Springer Verlag 1973}.
\ssk
Such property is satisfied by a large class of QM models (including
QFT with polynomial interactions), since the growth of the potential
at infinity implies the existence of a ground state in
$L^2(\reali^s , d^sq)$, and therefore of a stationary measure
over real trajectories
$q(\tau) \in \reali^s$, $\tau \in \reali$ the
euclidean time.
The above property however fails for an interesting class
of QM models, which include the free particle, particles in
periodic potentials and also QFT models (gauge QFT in the temporal
gauge are an example, due to the continuous spectrum of the Gauss
law operator). Such models can be more generally defined in
terms of representations of CCR Weyl algebras, and
then a ground state exists (and it is unique) as a non--regular
state over the Weyl algebra, $\A$, even if the Hamiltonian
has no point spectrum in the regular
(Schr\"odinger) representation (see Sect.3).
\medskip
For a functional integral representation of the correlation
functions of such ground states, one is then led
to choose a maximal abelian subalgebra $\A_c$ of $\A$
and to construct a measure on the trajectories $\sigma(\tau)$
taking values in the Gelfand spectrum of $\A_c$;
the result is a measure on the product over (euclidean) times
of the spectrum of $\A_c$
({\it spectral functional measure\/}).
If $\A_c$ is the $C^{*}$algebra $\Aq$
generated by $\exp(i \alpha \cdot q)$, $\alpha \in \reali^s$,
then the functional measure is defined on trajectories
in the spectrum of
the algebra of almost periodic functions, to which
$\Aq $ is isomorphic;
the variables $q_i(\tau)$ are well defined on the support
of the measure, and describe the spectrum of QM operators,
{\it only} when the representation of $\Aq$ is {\it regular}, i.e.
$\exp(i \alpha \cdot q)$ is strongly continuous in $\alpha$.
\medskip
>From a general functional--measure theoretical point of view,
the construction of measures is usually done
on the basis of Minlos' theorem [2], \citaref{T. Hida,
{\it Brownian motion\/}, Springer Verlag 1980},
starting from (positive) functionals, i.e. expectations of
$\exp(i \alpha \Phi(f)) \, , \; f \in {\cal S}$,
continuous in $\alpha$;
when such continuity property fails, the above functionals
cannot be represented by measures on
the variable $\Phi$ in a space of distributions.
Examples, which occurs in the models discussed below, are those
of functionals defined by
an ergodic mean (\lq\lq flat distribution\rq\rq ) in some real variable.
Quite generally, however,
the Gelfand and Riesz--Markov theorems imply
that such \lq\lq non--regular\rq\rq\
functionals can be represented by measures
defined {\it on the spectrum of the algebra generated by the
above exponentials\/}, and $\Phi(f)$ can then be interpreted as a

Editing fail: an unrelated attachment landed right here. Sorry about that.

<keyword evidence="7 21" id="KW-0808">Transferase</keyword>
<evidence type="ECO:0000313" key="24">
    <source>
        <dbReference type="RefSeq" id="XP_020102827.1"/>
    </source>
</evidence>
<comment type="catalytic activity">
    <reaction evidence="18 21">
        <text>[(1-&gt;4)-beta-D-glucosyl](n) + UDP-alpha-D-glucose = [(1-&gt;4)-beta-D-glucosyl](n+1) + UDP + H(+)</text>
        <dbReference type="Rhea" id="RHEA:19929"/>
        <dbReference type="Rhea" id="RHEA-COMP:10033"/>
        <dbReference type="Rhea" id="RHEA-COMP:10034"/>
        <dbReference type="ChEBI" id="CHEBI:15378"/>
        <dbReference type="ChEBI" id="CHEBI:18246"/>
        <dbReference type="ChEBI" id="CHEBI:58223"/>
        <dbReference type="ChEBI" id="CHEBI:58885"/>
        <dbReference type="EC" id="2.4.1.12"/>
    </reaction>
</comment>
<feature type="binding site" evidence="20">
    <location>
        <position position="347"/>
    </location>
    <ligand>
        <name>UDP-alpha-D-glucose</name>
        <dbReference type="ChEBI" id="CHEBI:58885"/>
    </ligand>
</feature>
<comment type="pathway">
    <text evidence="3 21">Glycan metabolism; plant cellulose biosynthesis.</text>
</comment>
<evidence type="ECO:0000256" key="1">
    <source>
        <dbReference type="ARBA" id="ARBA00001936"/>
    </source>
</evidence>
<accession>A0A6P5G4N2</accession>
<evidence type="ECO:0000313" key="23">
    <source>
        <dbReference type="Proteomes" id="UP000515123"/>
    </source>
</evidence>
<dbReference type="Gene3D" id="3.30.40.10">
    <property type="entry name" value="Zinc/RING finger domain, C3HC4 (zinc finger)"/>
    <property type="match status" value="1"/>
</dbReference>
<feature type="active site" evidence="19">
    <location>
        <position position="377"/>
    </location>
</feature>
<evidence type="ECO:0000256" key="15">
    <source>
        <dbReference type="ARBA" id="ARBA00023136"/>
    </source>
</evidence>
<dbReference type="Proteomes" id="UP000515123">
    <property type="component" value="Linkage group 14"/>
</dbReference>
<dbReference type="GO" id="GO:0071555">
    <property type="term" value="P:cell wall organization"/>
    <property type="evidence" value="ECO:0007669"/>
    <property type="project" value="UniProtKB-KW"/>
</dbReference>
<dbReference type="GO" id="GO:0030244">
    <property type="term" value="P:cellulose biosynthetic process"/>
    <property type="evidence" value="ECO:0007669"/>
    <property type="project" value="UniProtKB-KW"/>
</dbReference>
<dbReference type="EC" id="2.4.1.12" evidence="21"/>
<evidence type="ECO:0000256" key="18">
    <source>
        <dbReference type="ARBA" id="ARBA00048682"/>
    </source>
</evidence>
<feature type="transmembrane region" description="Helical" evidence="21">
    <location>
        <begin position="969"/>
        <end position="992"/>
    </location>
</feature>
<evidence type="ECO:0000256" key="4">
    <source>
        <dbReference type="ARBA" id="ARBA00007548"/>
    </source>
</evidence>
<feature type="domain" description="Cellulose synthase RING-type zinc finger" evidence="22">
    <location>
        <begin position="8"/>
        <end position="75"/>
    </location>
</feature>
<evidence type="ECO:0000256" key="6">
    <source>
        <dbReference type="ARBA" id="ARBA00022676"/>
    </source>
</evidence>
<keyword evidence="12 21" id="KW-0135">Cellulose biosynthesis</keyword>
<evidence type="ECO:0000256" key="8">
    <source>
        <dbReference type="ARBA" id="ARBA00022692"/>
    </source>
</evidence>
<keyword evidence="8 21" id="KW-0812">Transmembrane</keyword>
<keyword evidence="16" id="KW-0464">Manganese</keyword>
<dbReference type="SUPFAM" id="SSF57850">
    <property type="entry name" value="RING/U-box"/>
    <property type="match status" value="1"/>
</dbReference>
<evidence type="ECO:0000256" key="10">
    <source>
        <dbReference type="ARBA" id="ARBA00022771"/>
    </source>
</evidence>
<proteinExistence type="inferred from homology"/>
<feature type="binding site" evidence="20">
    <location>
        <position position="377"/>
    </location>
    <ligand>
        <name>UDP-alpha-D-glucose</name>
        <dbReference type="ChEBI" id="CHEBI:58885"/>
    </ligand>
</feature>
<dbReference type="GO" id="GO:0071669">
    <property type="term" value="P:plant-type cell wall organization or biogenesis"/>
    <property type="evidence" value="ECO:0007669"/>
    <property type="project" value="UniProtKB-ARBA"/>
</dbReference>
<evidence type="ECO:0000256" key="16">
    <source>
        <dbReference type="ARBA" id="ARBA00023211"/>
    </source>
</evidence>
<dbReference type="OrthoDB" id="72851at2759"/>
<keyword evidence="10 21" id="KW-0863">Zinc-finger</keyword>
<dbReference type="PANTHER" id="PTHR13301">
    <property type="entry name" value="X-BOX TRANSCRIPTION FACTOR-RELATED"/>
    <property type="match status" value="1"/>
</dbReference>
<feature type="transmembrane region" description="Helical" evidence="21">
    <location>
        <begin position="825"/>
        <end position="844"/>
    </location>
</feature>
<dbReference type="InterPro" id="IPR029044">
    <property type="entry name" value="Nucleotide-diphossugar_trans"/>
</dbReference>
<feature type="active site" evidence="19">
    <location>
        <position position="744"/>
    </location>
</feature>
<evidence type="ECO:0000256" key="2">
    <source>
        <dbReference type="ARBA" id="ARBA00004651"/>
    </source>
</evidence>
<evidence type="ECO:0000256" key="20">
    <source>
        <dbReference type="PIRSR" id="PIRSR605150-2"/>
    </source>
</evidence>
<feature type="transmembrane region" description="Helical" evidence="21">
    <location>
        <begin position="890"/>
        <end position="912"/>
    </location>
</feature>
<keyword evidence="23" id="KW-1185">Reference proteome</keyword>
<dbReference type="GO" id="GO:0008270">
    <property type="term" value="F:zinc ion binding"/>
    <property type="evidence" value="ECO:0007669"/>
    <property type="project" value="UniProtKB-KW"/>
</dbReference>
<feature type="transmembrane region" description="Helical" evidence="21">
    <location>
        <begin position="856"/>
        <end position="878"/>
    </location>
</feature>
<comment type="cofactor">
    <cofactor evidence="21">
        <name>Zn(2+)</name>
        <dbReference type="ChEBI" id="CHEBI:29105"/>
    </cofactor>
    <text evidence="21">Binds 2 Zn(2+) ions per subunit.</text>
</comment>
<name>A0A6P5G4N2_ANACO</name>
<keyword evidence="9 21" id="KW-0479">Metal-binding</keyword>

{\it \lq\lq non--regular random variable\rq\rq \/}.
\medskip
The above problems have strong implications
on the infinite \lq\lq volume\rq\rq\ limit ($T \nearrow \infty$) of
stochastic processes constructed
with some fixed \lq\lq end point\rq\rq\ $x(T) = \bar x$;
already the brownian motion (free particle
in the quantum mechanical interpretation) is an example,
but problems become acute when the control on the model
is not explicit.
In fact, for QM models,
the functional measures corresponding to different
Hamiltonians have disjoint support in an infinite time interval, and
the standard strategy for their construction is to work in
finite \lq\lq volume\rq\rq , $-T \leq \tau \leq T$,
give boundary conditions in time, and then take
the limit $T \nearrow \infty$.
In the \lq\lq non--regular\rq\rq\ case,
the finite volume measures do not converge
as measures on real trajectories $x(\tau)$;
they do however converge
(see Sect.4) as measures on $\SE \equiv \prod_{\tau} \S$,
the product over all times of the spectrum $\S$ of the
algebra of almost periodic functions.
In the theory of stochastic
processes similar considerations and results apply,
if one looks for the existence of stationary measures:
they must in general be defined on
the spectrum of a suitable algebra of
bounded functions of the trajectories.
\medskip
The aim of this letter is:
\noindent
i) to provide a general mathematical framework for
the construction of functional measures defined on trajectories
$\sigma (\tau)$ taking values
in the spectrum of the algebra of almost periodic functions;
\noindent
ii) to provide a functional integral representation of the
non--regular states over the Weyl algebra
arising as ground states of Hamiltonians with periodic potentials;
\noindent
iii) to discuss the thermodinamical limit ($T \nearrow \infty$)
of the finite volume functional measures for such models;
\noindent
iv) to describe the superselection sectors which arise associated
to an \lq\lq observable\rq\rq\ subalgebra (of the Weyl algebra),
and their construction in the thermodynamical limit as a result
of boundary conditions and/or
\lq\lq boundary terms\rq\rq\ (corresponding to {\it topological
terms} in the action) in the finite volume functional measure.
\bigskip\bigskip\goodbreak\noindent
{\bf 2. Spectral stochastic processes}.
\bigskip
The basic structure for the algebraic formulation of QM
is the CCR algebra generated by the Weyl
operators $U(\alpha)=\exp i q \cdot \alpha $,
$V(\beta) = \exp i p \cdot \beta $, $\alpha , \beta \in \reali^s$,
and defined by the Weyl relations
$$ U(\alpha) V(\beta) =
V(\beta) U(\alpha) \exp i \alpha \cdot \beta \ \ . \eqno(2.1) $$
There is a unique $C^{*}$ norm on the CCR algebra
\citaref{J. Manuceau, M. Sirigue, D. Testard and A. Verbeure,
Comm. Math. Phys., {\bf 32}, 231, (1973)},